- Associated Press - Tuesday, March 11, 2014

DES MOINES, Iowa (AP) - An Iowa inmate’s religious rights were violated when state officials served him food prepared in cookware that previously touched meat and other ingredients, a judge recently ruled.

The ruling means the state Department of Corrections will serve Mahendrakumar Patel, 46, prepackaged meals that were not prepared with cookware or utensils previously in contact with such ingredients, the Des Moines Register reported (https://dmreg.co/1cRE1iS ). A settlement approved by the Iowa Appeal Board also means the state must pay $12,000 for Patel’s legal fees.

Patel has practiced a sect of Hinduism since birth. Followers believe no animal should die for a meal. He claimed in a lawsuit that state officials failed to take his dietary requests seriously. He has staged several hunger strikes to object to how certain foods were prepared.

U.S. District Court Magistrate Judge Ross Walters ruled the state’s actions violated a federal law that prohibits governments from placing burdens on a prisoner’ ability to worship.

Prison officials said the staff tried to provide Patel with meals that did not conflict with his religious beliefs.

“We have tried to make accommodations with him, but it seems that every time that we’ve reached one accommodation then there would be another objection on his part,” said Greg Ort, the former warden of the Iowa Medical and Classification Center in Coralville, said in court testimony last year. “We seem to be unable to reach a satisfaction with him.”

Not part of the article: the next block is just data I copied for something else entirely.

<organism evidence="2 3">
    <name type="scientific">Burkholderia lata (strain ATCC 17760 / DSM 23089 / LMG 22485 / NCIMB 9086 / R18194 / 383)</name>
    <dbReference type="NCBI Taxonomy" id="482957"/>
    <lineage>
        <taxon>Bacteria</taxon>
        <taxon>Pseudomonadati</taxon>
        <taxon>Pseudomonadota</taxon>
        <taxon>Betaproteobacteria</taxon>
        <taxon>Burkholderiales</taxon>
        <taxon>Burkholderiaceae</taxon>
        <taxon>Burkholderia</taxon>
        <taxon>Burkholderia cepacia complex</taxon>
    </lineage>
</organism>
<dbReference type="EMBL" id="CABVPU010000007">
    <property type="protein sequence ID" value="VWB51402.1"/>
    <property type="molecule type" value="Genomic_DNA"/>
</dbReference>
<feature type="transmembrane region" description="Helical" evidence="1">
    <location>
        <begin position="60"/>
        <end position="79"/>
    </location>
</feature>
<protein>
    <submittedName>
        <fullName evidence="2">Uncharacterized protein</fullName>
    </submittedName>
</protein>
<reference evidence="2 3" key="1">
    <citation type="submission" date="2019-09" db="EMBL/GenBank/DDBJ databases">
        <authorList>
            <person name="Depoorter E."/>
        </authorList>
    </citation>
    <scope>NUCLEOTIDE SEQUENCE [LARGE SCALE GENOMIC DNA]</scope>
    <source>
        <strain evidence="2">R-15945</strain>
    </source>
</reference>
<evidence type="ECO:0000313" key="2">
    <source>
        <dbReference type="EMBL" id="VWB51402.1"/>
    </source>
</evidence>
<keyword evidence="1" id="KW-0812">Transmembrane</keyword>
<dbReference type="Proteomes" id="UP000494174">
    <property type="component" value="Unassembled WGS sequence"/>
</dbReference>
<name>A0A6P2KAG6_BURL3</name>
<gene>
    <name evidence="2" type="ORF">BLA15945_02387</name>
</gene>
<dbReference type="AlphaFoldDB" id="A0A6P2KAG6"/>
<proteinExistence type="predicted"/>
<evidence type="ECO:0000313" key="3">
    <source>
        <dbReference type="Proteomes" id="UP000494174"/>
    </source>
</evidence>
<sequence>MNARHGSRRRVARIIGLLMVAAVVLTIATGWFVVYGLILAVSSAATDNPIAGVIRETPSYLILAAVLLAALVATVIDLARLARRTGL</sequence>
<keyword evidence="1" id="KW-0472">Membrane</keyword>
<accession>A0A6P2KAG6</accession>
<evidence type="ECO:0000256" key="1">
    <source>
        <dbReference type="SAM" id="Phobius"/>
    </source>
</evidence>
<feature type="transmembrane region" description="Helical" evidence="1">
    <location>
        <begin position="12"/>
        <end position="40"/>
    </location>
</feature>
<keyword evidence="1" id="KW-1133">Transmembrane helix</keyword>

Patel acknowledged those attempts from staff, but he said some of those efforts involved his discovery that the food was potentially contaminated in its preparation. He also said he was punished for refusing to eat the food that he was given.

“There is stuff I cannot eat, so I complain about it but they said, ‘That’s all you’re going to get,’” Patel testified in court.

Patel’s attorney, Patrick Ingram, said prison officials have a habit of denying such prisoner requests.

“The Department of Corrections always believes they’re pulling something on them,” he said. “Diet is the issue that pops up most frequently.”

Prepackaged foods, which Patel is now being served, are more expensive, said Ort, the former warden, in his testimony.

“We’re only obligated to supply what is a balanced diet, so to go into providing more is setting a precedent that could lead us into difficult territory,” he said.

Patel was sentenced in 2006 to 25 years in prison for stalking and attempting to kill his girlfriend.

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Information from: The Des Moines Register, https://www.desmoinesregister.com

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